The must-see Asakusa Temple (also known as Senso-ji or Asakusa Kannon) combines architecture, centers of worship, Japanese gardens, and traditional markets to offer visitors a modern-day look at Japan’s rich history and culture. Erected in AD 645 in what was once an old fishing village, Asakusa Temple was dedicated to Kannon, the Buddhist goddess of mercy. Stone statues of Fujin (the Shinto wind god) and Raijin (the Shinto thunder god) guard the entrance, known as Kaminarimon or the Thunder Gate. Next is Hozomon Gate, which leads to Nakamise’s shopping streets, filled with vendors selling handicrafts and Japanese snacks. Don’t miss the Asakusa Shrine or Kannon-do Hall.
Even those with little interest in religious architecture should include this top sight on their Tokyo itinerary. Asakusa Temple is quite unlike anything else in the city—and as one of Tokyo’s most popular attractions, it’s included in many city sightseeing tours that may also visit the Tokyo Skytree, Tokyo Tower, Imperial Palace Plaza, the Tsukiji Fish Market, and the Nakamise-dori shopping district. For an in-depth experience in the Asakusa area, opt for a walking tour, rickshaw tour, or evening food tour.
Things to Know Before You Go
- Asakusa Temple is a must-see for first-time visitors to Tokyo.
- It’s possible to experience the temple on a themed tour of the Asakusa neighborhood or as part of a comprehensive city sightseeing tour.
- Wear comfortable walking shoes suitable for a variety of surfaces.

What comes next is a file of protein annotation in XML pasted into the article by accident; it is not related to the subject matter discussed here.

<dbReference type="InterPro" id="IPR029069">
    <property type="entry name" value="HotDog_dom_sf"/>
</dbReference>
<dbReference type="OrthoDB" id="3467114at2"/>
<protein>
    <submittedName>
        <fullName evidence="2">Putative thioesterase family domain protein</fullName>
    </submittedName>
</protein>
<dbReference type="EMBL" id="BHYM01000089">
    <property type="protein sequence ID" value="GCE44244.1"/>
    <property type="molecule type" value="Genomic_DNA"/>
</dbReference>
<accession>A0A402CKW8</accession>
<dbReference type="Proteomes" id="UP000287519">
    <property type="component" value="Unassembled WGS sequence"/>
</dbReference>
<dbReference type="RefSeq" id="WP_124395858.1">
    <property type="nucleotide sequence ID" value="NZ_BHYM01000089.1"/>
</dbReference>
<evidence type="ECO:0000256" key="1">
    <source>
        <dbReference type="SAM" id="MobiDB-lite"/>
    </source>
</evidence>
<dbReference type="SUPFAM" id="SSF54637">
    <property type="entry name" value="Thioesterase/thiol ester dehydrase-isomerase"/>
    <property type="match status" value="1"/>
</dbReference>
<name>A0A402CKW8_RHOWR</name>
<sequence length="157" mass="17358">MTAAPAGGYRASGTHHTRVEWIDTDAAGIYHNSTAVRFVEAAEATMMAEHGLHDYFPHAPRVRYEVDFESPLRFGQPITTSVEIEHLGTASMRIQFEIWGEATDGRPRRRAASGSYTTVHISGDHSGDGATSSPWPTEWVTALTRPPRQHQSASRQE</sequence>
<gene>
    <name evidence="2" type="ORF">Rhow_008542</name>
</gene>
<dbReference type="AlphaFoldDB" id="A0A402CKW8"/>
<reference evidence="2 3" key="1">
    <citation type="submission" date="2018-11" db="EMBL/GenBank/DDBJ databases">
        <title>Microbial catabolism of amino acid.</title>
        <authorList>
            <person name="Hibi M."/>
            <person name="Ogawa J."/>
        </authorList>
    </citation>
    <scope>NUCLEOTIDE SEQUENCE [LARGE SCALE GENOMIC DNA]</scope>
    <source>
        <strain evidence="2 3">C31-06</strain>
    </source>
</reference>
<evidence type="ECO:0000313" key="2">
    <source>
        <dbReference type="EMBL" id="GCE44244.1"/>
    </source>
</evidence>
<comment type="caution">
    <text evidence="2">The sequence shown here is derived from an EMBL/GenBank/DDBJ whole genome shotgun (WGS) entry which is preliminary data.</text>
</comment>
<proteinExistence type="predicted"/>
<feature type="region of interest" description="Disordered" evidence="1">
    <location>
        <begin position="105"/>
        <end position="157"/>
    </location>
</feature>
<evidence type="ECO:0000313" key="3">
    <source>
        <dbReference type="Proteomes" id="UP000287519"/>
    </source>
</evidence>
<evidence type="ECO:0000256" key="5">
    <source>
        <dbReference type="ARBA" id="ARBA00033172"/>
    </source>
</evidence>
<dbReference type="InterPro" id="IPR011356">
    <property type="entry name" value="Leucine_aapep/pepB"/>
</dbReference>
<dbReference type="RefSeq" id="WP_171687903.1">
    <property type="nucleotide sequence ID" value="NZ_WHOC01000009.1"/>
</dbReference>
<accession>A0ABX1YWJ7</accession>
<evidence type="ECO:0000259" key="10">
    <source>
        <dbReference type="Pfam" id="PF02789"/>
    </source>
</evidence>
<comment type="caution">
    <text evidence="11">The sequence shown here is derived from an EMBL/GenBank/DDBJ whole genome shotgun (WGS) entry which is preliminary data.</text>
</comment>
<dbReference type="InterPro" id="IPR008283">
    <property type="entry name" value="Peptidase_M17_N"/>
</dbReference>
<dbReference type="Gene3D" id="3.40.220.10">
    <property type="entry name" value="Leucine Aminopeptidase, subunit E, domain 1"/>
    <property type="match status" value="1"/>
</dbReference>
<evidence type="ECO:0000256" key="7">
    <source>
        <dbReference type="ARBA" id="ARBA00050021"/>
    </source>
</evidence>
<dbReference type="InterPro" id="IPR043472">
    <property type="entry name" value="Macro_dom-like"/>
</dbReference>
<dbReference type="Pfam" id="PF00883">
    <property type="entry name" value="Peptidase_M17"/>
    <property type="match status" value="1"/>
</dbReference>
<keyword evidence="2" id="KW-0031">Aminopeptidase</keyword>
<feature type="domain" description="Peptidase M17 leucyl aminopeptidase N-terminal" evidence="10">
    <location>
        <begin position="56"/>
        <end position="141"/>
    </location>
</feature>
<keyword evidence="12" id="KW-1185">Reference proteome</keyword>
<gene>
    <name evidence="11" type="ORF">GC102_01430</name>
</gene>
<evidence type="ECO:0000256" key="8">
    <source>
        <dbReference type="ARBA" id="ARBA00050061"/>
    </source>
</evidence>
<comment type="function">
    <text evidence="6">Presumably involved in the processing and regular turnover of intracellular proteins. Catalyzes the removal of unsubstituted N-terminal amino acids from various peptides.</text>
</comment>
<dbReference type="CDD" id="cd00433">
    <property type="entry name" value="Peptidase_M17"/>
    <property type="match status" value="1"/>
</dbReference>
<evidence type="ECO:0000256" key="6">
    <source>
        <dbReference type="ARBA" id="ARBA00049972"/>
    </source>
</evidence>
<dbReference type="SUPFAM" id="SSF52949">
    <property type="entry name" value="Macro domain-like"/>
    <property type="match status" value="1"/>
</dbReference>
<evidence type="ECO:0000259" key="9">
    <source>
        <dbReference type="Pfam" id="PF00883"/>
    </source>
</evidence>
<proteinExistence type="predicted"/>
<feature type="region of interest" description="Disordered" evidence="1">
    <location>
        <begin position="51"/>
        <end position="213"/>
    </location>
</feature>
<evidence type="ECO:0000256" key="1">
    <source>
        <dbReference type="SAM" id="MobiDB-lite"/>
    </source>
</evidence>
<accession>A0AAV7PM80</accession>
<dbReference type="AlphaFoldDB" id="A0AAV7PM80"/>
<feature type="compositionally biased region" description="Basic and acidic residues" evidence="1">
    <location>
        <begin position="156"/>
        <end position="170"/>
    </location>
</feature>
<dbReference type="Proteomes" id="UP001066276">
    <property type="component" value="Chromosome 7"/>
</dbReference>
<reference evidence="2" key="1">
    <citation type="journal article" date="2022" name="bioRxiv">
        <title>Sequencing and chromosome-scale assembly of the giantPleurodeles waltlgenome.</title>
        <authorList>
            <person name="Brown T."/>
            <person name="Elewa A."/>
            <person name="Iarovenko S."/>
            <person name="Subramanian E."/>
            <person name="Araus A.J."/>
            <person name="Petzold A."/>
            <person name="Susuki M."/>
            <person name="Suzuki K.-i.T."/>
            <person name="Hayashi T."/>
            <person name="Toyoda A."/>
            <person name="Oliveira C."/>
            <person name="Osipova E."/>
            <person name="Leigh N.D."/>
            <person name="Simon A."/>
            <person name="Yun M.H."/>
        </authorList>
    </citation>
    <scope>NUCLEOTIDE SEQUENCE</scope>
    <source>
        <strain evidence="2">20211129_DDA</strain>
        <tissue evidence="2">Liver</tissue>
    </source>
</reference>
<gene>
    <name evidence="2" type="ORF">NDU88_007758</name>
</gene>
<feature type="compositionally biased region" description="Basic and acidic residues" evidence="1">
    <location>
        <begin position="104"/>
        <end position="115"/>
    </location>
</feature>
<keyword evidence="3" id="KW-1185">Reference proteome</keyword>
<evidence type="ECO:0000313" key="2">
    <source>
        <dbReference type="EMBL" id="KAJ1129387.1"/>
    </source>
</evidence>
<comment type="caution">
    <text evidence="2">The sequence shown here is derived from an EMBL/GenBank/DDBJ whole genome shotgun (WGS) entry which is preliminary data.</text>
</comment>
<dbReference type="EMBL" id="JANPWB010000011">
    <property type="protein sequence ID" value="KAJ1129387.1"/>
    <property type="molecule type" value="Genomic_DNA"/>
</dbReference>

- Don’t forget your wallet—a variety of interesting shops dot the area.
How to Get There
Senso-ji is located in Asakusa, within central Tokyo’s Taito district. The temple is just a few steps away from Asakusa Station, which is served by Tobu Railways and the Ginza and Asakusa subway lines.
When to Get There
The temple grounds are always open. The main hall is open from 6am to sunset each day, but many of the shops don’t open until late morning. The temple can get crowded around midday, particularly on weekends, so if you’d like more elbow room, visit before 10am or after 6pm.
The Mystery of Kannon
According to local legend, in AD 628 a pair of fishermen discovered a golden statue of the goddess Kannon in the nearby Sumida River. The statue has allegedly been enshrined at the site since its construction 17 years later, but it has never been on public display. It’s hard to say whether the ancient image of Kannon exists, but it hasn’t stopped Asakusa from becoming Tokyo’s most visited temple.